St-Père is also heartened that the current band line-up has remained stable for six years, each band member making a significant contribution to the musical arrangements before he Mystery-stamps them with his meticulous production. Astonishingly, it’s now nearly a decade since Mystery enlisted Pageau. You can’t talk about all things Mysteron with St-Père without asking him about the well-publicised chain of events that led to his arrival. That was when in 2008, Yes recruited their erstwhile vocalist, Benoît David, who was previously with a Yes tribute band. The Canadians had to work their own schedule around when David toured and recorded with the real Yes.

In the end, illness forced David to quit Yes in 2012, then Mystery the following year. “It’s a sad story. I have not seen Benoît for about four years and when we last spoke back then, he wasn’t making music: he had to start his life all over again.” Ironically, St-Père says, David’s presence in Yes meant Mystery got some extra recognition when fans started seeking out their music.

They kept David’s departure from Mystery a secret for a year: “We did not announce Benoît was leaving the band as we hoped he would come back. It took us a good year to find Jean, who is a very charismatic singer and really tells the stories of the songs. We tried other singers, and it sounded like bad karaoke nights. It was very disappointing for the band; we ended up thinking we would have to go for second best.

“Jean had been in Styx and Saga tribute bands, which is strange as I think I saw all the videos of Canadian tribute bands but never saw one of him in them anywhere!”

St-Père also runs Mystery’s record label Unicorn Digital, which, over recent years, has scaled back its commitments with other bands: “It is very hard to work with the newer artists as it costs a lot of money to put out an album, so the investment is not always worth it. There are many good bands out there who have some difficulty reaching their audiences. Nowadays, they don’t believe the help a label can give them. Often, when the younger bands get in contact, it’s because they are desperate so it does not start the relationship very well.”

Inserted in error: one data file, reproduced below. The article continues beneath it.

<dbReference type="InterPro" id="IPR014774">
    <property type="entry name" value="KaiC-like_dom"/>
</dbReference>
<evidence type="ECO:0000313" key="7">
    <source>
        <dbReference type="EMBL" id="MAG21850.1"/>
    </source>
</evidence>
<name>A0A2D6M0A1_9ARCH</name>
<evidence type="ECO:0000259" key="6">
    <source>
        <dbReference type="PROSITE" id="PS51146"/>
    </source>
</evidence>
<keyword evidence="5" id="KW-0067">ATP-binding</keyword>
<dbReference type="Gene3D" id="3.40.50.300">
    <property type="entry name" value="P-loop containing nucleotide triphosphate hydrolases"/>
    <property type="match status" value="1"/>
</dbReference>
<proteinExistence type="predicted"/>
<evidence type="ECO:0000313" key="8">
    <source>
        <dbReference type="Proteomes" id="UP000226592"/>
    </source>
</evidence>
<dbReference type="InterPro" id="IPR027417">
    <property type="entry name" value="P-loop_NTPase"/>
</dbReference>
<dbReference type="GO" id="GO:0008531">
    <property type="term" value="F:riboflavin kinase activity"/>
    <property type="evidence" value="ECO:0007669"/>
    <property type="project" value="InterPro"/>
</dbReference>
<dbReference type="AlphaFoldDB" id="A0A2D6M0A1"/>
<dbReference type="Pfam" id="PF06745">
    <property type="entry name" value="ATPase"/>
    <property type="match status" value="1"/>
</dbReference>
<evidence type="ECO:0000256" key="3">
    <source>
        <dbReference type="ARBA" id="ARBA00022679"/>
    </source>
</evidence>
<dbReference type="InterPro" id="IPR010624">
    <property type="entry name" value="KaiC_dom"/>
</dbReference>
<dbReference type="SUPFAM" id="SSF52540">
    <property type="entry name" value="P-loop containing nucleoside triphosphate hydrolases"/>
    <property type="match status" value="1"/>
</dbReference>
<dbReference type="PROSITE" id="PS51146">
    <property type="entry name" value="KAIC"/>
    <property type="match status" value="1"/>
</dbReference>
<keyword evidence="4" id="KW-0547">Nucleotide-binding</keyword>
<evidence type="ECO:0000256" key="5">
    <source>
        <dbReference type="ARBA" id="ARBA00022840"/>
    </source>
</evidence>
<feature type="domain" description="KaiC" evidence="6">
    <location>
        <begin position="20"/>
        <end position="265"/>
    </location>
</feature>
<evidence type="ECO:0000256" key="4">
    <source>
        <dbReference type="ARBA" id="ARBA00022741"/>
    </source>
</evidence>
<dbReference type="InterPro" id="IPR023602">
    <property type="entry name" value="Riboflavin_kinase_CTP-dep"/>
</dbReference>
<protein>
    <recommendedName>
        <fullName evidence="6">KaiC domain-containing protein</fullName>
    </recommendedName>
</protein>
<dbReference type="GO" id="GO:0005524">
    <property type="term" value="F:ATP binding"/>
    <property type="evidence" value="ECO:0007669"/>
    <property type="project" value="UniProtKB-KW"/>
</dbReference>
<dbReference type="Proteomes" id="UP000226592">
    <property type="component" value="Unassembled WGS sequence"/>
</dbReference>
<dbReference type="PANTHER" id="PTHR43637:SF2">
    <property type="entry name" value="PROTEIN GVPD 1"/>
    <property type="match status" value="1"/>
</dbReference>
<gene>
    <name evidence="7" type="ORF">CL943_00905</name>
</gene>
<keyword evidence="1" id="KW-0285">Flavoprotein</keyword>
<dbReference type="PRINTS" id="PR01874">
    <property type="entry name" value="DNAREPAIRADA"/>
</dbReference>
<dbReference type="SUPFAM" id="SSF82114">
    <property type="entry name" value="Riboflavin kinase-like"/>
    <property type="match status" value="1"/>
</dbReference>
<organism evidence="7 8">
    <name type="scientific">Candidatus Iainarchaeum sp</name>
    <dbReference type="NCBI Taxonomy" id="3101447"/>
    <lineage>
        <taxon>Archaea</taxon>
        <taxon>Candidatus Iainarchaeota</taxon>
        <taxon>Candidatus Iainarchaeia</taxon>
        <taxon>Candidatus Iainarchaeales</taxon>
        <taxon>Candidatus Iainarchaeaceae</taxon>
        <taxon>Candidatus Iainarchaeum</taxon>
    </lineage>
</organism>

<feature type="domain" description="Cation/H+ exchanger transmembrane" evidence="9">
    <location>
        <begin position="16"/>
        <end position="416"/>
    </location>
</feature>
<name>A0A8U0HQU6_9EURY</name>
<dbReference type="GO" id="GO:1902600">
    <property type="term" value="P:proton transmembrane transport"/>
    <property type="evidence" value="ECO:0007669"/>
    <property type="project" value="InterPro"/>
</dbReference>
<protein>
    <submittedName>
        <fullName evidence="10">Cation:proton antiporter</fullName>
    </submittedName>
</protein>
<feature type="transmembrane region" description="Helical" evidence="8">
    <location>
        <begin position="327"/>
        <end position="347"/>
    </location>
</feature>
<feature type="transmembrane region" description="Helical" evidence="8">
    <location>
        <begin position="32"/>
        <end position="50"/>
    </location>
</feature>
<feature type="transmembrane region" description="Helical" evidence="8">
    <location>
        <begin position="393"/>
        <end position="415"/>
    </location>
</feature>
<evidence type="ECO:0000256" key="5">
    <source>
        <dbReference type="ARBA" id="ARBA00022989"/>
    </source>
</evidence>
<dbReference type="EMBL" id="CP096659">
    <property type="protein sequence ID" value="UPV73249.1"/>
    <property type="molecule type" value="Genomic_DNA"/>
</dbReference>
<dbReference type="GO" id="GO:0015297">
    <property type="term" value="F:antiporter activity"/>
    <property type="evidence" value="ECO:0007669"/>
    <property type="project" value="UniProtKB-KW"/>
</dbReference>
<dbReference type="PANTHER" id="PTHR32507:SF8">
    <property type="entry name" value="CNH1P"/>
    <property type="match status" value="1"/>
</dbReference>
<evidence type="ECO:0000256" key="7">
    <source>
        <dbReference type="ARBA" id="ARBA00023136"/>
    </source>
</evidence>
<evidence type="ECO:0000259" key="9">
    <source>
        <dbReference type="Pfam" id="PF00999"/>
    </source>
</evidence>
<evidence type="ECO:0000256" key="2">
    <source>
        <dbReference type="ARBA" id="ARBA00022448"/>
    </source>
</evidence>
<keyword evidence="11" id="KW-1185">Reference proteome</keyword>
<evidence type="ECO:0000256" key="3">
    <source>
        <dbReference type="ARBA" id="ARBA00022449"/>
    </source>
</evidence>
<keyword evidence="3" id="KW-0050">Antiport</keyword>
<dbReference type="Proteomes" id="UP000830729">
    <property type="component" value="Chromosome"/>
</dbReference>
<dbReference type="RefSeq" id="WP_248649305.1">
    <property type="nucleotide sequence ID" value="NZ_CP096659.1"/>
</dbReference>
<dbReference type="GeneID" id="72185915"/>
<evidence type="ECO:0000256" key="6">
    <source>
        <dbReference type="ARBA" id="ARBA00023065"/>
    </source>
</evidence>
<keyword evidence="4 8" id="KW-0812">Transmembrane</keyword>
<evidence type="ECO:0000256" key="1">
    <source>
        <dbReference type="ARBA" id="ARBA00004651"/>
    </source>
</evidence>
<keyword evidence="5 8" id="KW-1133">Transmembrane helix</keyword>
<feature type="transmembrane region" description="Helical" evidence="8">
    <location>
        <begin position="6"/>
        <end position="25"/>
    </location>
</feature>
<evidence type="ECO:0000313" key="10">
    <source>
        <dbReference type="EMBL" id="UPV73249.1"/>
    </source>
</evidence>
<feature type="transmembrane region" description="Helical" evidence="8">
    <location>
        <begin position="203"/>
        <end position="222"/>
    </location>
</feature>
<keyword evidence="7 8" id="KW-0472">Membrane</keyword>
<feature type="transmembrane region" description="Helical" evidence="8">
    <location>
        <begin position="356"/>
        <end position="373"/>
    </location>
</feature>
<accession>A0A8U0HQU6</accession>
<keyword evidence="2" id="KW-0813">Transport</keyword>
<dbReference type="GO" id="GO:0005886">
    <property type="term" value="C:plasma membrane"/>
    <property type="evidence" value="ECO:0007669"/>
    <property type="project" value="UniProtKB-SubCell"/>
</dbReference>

One of the bands on his label are fellow Canadians Huis. St-Père has started working with them on their new album, which he hopes will get a release later this year. There will now be a lull in the Mysteron calendar until later this year when they play Progstock in the USA and a couple of shows in Canada.

St-Père has noticed that Canadian audiences are increasing on a par with those in Europe. “People tend to forget that Canada is a very big country with a lot less people. That’s why we’ve never played Vancouver before! Sometimes, bands from Europe contact me to ask if I will help them with a tour of Canada – and I always say no!”

As for coming back to the UK, St-Père hints a return is likely, their last visit being in 2019 with a one-off date in Norwich. “It is always fun for us to go there, but the paperwork and visas make everything complicated and more expensive for us. It’s funny in a way because this has always been the case for us going to the UK and now, I see all these European bands complaining about the difficulties getting the visas to go to the UK and vice versa for UK artists. It makes me think that nothing has changed for us.

“The pandemic stopped many of our touring plans, but we hope to be back soon. It depends on the offers we get. The story is definitely not over.”

Alison Reijman

A life long prog fan, Alison trained as a journalist in Portsmouth after which she worked on local newspapers for more nearly 15 years. Her remit included compiling a weekly entertainments page, writing album and gig reviews. Alongside her career in journalism and PR, she regularly writes reviews, interviews and blogs for prog websites and magazines. She has also contributed features to band tour programmes. Alison’s writings helped her to be one of three winners of a national competition in 2013 to find inspiring women in their 50s. Alison still works as a PR coordinator and is a regular gig-goer.